Wednesday, October 15, 2008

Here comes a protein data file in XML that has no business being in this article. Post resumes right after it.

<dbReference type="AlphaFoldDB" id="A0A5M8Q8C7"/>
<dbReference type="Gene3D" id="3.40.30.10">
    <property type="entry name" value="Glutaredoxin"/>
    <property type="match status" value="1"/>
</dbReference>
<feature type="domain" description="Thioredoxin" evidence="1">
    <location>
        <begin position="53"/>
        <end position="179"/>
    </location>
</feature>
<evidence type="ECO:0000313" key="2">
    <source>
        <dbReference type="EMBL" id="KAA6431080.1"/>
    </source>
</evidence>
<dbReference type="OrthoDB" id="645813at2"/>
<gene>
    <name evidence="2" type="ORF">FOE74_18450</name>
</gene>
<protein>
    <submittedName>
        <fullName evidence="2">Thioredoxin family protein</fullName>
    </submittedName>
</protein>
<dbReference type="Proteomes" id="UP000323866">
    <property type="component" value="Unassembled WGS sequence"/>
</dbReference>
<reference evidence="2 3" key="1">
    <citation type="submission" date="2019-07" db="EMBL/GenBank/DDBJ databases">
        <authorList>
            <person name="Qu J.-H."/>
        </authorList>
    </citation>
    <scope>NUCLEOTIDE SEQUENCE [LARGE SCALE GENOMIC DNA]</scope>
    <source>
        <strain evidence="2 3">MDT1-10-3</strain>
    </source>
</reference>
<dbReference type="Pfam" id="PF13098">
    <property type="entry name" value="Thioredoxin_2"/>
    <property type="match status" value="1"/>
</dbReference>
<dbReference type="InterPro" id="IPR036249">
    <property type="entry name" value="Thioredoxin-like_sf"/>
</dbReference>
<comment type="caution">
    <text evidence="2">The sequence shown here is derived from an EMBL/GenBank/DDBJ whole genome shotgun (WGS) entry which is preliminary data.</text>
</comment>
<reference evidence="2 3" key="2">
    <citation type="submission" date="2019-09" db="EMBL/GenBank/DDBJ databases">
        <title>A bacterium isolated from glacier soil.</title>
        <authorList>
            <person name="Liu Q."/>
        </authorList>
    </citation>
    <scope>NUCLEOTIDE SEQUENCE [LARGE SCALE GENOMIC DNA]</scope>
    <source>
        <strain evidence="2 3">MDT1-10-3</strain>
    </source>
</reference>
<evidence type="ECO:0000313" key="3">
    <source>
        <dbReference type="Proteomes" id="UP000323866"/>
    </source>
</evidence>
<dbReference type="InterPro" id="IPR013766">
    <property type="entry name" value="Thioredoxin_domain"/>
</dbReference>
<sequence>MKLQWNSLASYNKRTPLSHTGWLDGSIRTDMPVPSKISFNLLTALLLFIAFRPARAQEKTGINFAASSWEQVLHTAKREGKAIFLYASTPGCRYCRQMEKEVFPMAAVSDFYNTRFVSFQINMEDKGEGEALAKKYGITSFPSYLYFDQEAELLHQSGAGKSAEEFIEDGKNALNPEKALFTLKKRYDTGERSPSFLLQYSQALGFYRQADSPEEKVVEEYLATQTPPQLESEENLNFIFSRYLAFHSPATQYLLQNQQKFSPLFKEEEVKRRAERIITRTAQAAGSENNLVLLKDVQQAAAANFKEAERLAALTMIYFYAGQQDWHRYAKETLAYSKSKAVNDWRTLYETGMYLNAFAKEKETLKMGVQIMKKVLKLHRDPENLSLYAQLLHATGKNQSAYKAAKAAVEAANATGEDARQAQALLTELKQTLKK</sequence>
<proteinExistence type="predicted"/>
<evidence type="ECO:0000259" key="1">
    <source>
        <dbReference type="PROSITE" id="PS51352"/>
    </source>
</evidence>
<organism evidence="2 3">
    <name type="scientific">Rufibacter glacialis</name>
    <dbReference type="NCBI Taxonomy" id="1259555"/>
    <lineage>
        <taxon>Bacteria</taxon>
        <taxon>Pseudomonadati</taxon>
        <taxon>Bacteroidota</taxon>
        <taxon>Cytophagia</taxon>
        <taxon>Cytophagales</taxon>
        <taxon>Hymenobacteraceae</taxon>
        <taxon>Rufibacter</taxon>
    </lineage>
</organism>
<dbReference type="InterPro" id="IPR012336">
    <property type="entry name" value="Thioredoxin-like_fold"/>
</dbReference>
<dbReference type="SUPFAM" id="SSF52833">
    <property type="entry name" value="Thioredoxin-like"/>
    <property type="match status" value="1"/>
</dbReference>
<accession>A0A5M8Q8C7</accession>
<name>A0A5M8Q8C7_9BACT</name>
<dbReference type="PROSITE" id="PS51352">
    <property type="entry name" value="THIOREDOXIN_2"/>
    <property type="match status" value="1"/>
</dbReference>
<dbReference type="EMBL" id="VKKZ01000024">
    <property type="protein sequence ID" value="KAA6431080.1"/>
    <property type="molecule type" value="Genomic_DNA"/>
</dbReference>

Because the barn was too tight to produce accurate readings when they were here the first time, Minnesota Power returned to complete the air infiltration testing with a more precise blower door assembly- the results were as good as we could've hoped for. The magic number measured in this test is referred to as CFM50, which represent the amount of air leaking through all the gaps in the building when it is under a negative pressure of 50 pascals. The smaller the number, the better. Most houses today, being of older stock built before we knew much about air sealing, are very leaky, so CFM50 values of 1.0 or larger are common. A "Code" house built today should be .50 or less. To meet the minimum Energy Star requirements, we needed to be .25 or better. The more stringent Energy Star Tier III requirement is .15 or better. To satisfy the even stricter PassiveHaus standards (arguably the most stringent energy-efficient building standards on the planet), the barn's CFM50 would need to be under .08. That said, I was thrilled when our building measured .05 in this test- one of the tightest buildings they have ever measured...we did it! Since the CFM50 value represents the air infiltration per square foot of building size (in other words, the barn was .05 cubic feet per minute airflow per square foot at 50 Pascals pressure), it can then be converted to the ACH50 (Air Changes per Hour) number, which takes into account the total size of the building. This number represents how often the air is exchanged through the building due to uncontrolled leakage. Obviously, when you are trying to conserve precious heated air in our brutally-cold winter climate, the lower the number the better. the ACH50 value for the barn was 0.4, so we bettered the PassivHaus requirement of 0.6 ACH by 33%. This is exponentially better than many of the older homes in this area, and a substantial improvement over even the well-built new homes today. So what does all this math mean? Minimal heating system requirements, low heating costs, and a comfortable indoor environment...we'll take it.